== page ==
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Doing Chicago proud

Posted 10:51am on Tuesday, Dec. 30, 2008

Sweet Home Chicago Restaurant

Want to get out of Fort Worth for a meal? How 'bout a trip to Chicago?

If you live in south Fort Worth, point your car toward Sweet Home Chicago, a little slice of the Windy City in a strip mall south of Interstate 20.

The food of most cities with distinctive cuisine doesnt usually translate well to other areas; what you usually get is a pale imitation at best. But this little diner is more than its collection of Chicago-abilia; food-wise, its the real deal.

Witness the Chicago-style jumbo dog: a hefty, flavorful Vienna beef frank on a fresh poppy-seed bun ($2.99), piled with pickle, tomato, mustard, mildly hot little "sport peppers," the requisite neon-green relish and a light sprinkle of celery salt. Its impossible to eat without spillage, but you will eat it all. (If you want a bigger one, you can get a foot-long for $3.99, or a 6-ounce Dogzilla for $4.29.)

Take note: Youd better come to Sweet Home hungry, because its portions are as big as its namesake city. Its obvious from the moment you walk in that proprietor Slavko Gromovic is a generous soul, not just big-shouldered but big-hearted.

Gromovic left his native Yugoslavia in 1986 for Chicago; in 1999 he moved to Fort Worth. Hes in his third location now, and he has plenty of regulars.

The $7.99 "Yugoslavia Dinner" an unusual sandwich called plescavisca is among the specialties; "I gotta have something from my country," Gromovic says. Its a dinner-plate-size patty of spiced ground beef, cooked to a flavorful well-done, topped with crumbled feta (and, if you want it spicy, pickled jalapeo and bits of hot pickled carrots) and sandwiched between two thick rounds of pita bread. Alongside this brawny sandwich come perfunctory fries and a tasty little Greek salad of onions and juicy tomato wedges.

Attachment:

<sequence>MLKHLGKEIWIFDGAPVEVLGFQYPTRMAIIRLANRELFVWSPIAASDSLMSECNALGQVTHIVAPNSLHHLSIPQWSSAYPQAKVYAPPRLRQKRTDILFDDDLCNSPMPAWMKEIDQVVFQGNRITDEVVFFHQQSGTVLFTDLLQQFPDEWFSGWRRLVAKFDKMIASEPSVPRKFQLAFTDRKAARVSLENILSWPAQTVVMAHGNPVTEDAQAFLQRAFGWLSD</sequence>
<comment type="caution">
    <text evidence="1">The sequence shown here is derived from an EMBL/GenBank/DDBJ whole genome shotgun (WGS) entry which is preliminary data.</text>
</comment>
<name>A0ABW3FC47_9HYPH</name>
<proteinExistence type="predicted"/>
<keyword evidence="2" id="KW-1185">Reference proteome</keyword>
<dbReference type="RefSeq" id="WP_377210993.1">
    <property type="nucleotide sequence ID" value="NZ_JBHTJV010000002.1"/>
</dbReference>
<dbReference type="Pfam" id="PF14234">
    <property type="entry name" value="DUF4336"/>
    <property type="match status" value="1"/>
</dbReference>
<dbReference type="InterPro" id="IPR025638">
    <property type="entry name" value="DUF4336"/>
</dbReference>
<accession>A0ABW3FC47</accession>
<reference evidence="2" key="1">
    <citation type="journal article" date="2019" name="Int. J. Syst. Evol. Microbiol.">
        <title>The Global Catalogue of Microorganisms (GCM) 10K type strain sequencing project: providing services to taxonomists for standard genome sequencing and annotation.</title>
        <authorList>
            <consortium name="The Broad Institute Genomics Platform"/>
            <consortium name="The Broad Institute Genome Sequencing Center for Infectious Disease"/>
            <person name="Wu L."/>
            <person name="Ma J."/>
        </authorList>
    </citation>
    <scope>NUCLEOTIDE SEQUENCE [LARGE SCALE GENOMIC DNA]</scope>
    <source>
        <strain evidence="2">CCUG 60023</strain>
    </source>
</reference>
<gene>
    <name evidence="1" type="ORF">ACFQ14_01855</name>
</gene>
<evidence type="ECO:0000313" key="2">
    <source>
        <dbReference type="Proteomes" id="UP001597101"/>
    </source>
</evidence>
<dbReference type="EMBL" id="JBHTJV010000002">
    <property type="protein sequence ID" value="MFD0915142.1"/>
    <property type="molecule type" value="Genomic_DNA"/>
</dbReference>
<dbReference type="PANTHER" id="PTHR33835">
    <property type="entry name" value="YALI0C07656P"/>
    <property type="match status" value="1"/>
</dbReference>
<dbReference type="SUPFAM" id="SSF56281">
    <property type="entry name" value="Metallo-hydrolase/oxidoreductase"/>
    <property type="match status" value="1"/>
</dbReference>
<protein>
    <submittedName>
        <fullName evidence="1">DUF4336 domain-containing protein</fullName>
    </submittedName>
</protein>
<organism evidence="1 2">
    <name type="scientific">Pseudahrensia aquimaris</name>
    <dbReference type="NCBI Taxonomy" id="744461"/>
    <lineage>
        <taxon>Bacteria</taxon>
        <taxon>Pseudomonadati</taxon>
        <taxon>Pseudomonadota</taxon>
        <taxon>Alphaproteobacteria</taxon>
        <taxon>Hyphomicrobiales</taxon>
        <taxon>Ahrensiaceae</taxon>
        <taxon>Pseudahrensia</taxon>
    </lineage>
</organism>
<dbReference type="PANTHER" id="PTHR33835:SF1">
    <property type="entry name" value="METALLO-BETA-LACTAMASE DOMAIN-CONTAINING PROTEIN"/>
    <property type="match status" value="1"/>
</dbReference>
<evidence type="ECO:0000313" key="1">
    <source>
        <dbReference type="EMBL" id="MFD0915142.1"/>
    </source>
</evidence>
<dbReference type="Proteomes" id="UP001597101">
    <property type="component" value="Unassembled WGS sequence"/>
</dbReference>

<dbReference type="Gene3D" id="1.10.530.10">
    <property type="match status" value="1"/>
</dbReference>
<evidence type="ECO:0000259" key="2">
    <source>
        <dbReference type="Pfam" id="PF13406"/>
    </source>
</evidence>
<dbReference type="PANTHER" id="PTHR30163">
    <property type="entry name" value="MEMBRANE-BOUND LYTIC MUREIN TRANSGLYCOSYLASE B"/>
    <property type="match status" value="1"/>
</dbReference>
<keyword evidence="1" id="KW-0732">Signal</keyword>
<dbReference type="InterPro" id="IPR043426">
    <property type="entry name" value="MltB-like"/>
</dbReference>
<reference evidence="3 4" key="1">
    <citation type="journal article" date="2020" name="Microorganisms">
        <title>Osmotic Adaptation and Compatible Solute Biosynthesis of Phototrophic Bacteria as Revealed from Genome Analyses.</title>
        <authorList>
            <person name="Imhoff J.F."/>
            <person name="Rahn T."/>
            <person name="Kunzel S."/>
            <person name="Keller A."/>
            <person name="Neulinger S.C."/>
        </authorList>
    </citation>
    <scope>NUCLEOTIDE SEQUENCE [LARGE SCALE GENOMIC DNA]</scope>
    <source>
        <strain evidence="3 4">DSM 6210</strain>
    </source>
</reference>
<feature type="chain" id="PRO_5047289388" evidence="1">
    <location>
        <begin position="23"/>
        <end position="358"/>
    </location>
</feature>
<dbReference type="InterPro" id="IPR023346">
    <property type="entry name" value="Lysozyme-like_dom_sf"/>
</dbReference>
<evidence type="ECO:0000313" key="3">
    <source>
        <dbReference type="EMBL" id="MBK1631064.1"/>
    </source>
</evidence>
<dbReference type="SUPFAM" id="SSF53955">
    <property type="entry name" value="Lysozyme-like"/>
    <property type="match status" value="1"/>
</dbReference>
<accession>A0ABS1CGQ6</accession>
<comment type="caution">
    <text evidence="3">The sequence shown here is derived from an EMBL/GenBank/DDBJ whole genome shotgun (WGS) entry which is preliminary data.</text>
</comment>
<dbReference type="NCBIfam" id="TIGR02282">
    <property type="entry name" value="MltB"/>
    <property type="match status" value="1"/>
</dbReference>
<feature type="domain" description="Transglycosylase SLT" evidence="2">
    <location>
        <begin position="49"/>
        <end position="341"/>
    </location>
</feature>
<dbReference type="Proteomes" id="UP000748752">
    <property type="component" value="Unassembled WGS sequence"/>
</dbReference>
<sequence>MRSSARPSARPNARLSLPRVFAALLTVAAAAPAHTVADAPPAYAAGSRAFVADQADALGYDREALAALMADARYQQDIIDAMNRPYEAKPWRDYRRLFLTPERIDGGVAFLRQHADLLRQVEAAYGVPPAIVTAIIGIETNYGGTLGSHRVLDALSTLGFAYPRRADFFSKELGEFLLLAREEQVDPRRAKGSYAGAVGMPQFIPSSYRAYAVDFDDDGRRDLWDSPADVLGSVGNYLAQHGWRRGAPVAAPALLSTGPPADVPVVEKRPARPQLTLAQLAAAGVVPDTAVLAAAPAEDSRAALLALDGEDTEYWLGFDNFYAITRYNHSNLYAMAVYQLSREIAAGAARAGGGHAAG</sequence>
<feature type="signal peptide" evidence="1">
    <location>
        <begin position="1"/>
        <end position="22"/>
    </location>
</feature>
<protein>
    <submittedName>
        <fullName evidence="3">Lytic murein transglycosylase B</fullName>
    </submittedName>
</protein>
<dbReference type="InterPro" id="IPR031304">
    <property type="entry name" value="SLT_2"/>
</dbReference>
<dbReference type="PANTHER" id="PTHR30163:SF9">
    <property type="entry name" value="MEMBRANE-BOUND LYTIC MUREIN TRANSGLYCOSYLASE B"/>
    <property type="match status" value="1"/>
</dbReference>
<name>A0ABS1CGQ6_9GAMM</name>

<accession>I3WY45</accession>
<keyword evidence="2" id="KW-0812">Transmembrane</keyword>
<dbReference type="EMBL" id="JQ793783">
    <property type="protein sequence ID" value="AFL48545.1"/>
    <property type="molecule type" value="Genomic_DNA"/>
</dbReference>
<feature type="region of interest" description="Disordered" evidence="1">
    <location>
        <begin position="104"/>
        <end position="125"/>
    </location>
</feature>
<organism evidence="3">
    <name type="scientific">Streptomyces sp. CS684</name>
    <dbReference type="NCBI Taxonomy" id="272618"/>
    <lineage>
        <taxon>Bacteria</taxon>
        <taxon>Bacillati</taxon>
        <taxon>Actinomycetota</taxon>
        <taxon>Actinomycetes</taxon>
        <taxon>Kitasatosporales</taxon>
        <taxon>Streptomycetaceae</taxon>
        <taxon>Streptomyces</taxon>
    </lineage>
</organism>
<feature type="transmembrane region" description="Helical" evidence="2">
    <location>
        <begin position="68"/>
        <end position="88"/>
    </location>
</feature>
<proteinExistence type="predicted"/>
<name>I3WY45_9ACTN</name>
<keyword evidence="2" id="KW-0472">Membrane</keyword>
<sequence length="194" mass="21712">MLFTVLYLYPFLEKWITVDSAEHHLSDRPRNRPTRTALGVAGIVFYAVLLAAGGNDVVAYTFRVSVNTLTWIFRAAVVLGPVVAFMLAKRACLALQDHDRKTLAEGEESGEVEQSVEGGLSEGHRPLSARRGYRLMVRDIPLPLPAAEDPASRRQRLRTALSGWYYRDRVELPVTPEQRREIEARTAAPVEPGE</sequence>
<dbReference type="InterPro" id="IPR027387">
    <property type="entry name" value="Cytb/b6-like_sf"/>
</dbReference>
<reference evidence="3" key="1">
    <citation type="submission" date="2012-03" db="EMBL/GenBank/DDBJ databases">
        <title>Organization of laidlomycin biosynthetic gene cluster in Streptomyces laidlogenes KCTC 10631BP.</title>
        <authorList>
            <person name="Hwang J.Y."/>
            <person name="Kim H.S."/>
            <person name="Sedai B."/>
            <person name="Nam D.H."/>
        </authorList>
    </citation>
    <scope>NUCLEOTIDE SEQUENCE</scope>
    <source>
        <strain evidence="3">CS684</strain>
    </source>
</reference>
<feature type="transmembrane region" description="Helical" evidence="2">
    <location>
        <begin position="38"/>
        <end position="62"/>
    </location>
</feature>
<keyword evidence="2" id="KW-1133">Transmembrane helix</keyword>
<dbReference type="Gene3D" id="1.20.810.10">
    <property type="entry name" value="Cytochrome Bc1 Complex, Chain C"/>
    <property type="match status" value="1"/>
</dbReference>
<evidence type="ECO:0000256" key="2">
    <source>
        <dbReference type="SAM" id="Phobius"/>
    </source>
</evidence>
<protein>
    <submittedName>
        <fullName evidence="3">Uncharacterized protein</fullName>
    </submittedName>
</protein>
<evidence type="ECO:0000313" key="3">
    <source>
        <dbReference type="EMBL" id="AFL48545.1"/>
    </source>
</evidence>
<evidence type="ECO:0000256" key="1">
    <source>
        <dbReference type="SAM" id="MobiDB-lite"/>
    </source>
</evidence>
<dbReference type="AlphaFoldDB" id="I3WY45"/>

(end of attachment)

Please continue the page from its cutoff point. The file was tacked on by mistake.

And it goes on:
The menu lists Greek and Indian dishes too, though theyre not always available. And Grom` ovic has a stone oven for both thin-crust and deep-dish pizza, for which he makes the dough and the sauce from scratch.

You need to allow an hour for the Chicago-style deep-dish pies; Gromovic takes no shortcuts. Its printed right there on his window for the world to see: "Everything is made to order. No microwaves or heat lamps in this joint."

Cuisine: Chicago-style sandwiches and pizza; a few Greek, Indian and Yugoslavian dishes

Essentials: BYOB, smoke-free, wheelchair-accessible, major credit cards

Entree cost: $3-$8 (large deep-dish pizzas $17-$25)

Signatures: Chicago hot dog, Polish sausage and Italian beef sandwiches; "Groma" sandwich (Polish and Italian sausage, sweet peppers, grilled onions and mozzarella, $7.99)

Recommended for: Nostalgic Chicagoans or wannabe Chicagoans; anyone in the Edgecliff Village area looking for a filling, interesting, inexpensive diner lunch or dinner

Good to know: If you want pizza, call and order ahead; the menu advises allowing an hour for the deep-dish. This review originally appeared in the Fort Worth Star-Telegram on Friday, July 20, 2007.

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